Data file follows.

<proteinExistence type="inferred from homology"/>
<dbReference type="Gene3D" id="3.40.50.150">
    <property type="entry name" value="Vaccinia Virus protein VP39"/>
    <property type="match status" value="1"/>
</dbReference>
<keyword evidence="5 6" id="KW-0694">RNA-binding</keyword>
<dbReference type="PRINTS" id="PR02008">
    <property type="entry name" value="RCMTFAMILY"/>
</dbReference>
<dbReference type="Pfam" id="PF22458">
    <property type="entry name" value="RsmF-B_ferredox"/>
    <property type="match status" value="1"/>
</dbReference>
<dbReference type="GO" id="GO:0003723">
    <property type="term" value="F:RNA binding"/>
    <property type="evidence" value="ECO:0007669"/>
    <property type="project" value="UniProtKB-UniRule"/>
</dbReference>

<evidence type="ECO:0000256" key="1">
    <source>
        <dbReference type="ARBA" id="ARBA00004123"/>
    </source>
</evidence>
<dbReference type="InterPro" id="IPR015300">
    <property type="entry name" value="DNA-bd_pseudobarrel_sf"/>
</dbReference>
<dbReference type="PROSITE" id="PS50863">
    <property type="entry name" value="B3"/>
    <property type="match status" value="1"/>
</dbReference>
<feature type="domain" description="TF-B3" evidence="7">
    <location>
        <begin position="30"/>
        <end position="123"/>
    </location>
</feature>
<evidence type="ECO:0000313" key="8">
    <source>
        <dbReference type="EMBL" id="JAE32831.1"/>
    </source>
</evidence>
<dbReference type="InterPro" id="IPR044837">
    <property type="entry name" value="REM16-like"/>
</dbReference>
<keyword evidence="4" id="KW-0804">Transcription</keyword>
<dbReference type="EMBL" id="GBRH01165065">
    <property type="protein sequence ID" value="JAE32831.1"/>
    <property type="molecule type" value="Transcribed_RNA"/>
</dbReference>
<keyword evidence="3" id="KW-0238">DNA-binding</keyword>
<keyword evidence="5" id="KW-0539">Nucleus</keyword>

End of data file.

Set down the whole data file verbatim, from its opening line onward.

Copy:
<proteinExistence type="inferred from homology"/>
<dbReference type="Gene3D" id="3.40.50.150">
    <property type="entry name" value="Vaccinia Virus protein VP39"/>
    <property type="match status" value="1"/>
</dbReference>
<keyword evidence="5 6" id="KW-0694">RNA-binding</keyword>
<dbReference type="PRINTS" id="PR02008">
    <property type="entry name" value="RCMTFAMILY"/>
</dbReference>
<dbReference type="Pfam" id="PF22458">
    <property type="entry name" value="RsmF-B_ferredox"/>
    <property type="match status" value="1"/>
</dbReference>
<dbReference type="GO" id="GO:0003723">
    <property type="term" value="F:RNA binding"/>
    <property type="evidence" value="ECO:0007669"/>
    <property type="project" value="UniProtKB-UniRule"/>
</dbReference>

<evidence type="ECO:0000256" key="1">
    <source>
        <dbReference type="ARBA" id="ARBA00004123"/>
    </source>
</evidence>
<dbReference type="InterPro" id="IPR015300">
    <property type="entry name" value="DNA-bd_pseudobarrel_sf"/>
</dbReference>
<dbReference type="PROSITE" id="PS50863">
    <property type="entry name" value="B3"/>
    <property type="match status" value="1"/>
</dbReference>
<feature type="domain" description="TF-B3" evidence="7">
    <location>
        <begin position="30"/>
        <end position="123"/>
    </location>
</feature>
<evidence type="ECO:0000313" key="8">
    <source>
        <dbReference type="EMBL" id="JAE32831.1"/>
    </source>
</evidence>
<dbReference type="InterPro" id="IPR044837">
    <property type="entry name" value="REM16-like"/>
</dbReference>
<keyword evidence="4" id="KW-0804">Transcription</keyword>
<dbReference type="EMBL" id="GBRH01165065">
    <property type="protein sequence ID" value="JAE32831.1"/>
    <property type="molecule type" value="Transcribed_RNA"/>
</dbReference>
<keyword evidence="3" id="KW-0238">DNA-binding</keyword>
<keyword evidence="5" id="KW-0539">Nucleus</keyword>